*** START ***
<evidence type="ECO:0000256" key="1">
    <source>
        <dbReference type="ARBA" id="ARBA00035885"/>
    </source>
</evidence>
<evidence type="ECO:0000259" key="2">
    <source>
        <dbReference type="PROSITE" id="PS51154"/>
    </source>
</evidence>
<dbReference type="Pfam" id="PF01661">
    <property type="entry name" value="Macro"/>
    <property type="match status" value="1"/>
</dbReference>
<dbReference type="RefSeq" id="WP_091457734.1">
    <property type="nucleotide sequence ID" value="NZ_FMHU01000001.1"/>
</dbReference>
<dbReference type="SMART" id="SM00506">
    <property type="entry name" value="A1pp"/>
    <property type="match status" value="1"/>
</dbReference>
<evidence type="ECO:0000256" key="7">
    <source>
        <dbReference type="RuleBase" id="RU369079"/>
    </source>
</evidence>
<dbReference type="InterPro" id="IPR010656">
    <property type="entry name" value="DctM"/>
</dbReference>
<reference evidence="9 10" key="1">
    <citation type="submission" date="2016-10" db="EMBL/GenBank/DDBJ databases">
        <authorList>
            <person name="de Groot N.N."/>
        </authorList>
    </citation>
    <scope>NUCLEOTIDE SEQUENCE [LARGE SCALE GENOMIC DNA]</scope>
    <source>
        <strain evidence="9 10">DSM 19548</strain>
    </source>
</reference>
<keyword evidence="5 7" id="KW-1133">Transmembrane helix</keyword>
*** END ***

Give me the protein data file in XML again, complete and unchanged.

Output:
<evidence type="ECO:0000256" key="1">
    <source>
        <dbReference type="ARBA" id="ARBA00035885"/>
    </source>
</evidence>
<evidence type="ECO:0000259" key="2">
    <source>
        <dbReference type="PROSITE" id="PS51154"/>
    </source>
</evidence>
<dbReference type="Pfam" id="PF01661">
    <property type="entry name" value="Macro"/>
    <property type="match status" value="1"/>
</dbReference>
<dbReference type="RefSeq" id="WP_091457734.1">
    <property type="nucleotide sequence ID" value="NZ_FMHU01000001.1"/>
</dbReference>
<dbReference type="SMART" id="SM00506">
    <property type="entry name" value="A1pp"/>
    <property type="match status" value="1"/>
</dbReference>
<evidence type="ECO:0000256" key="7">
    <source>
        <dbReference type="RuleBase" id="RU369079"/>
    </source>
</evidence>
<dbReference type="InterPro" id="IPR010656">
    <property type="entry name" value="DctM"/>
</dbReference>
<reference evidence="9 10" key="1">
    <citation type="submission" date="2016-10" db="EMBL/GenBank/DDBJ databases">
        <authorList>
            <person name="de Groot N.N."/>
        </authorList>
    </citation>
    <scope>NUCLEOTIDE SEQUENCE [LARGE SCALE GENOMIC DNA]</scope>
    <source>
        <strain evidence="9 10">DSM 19548</strain>
    </source>
</reference>
<keyword evidence="5 7" id="KW-1133">Transmembrane helix</keyword>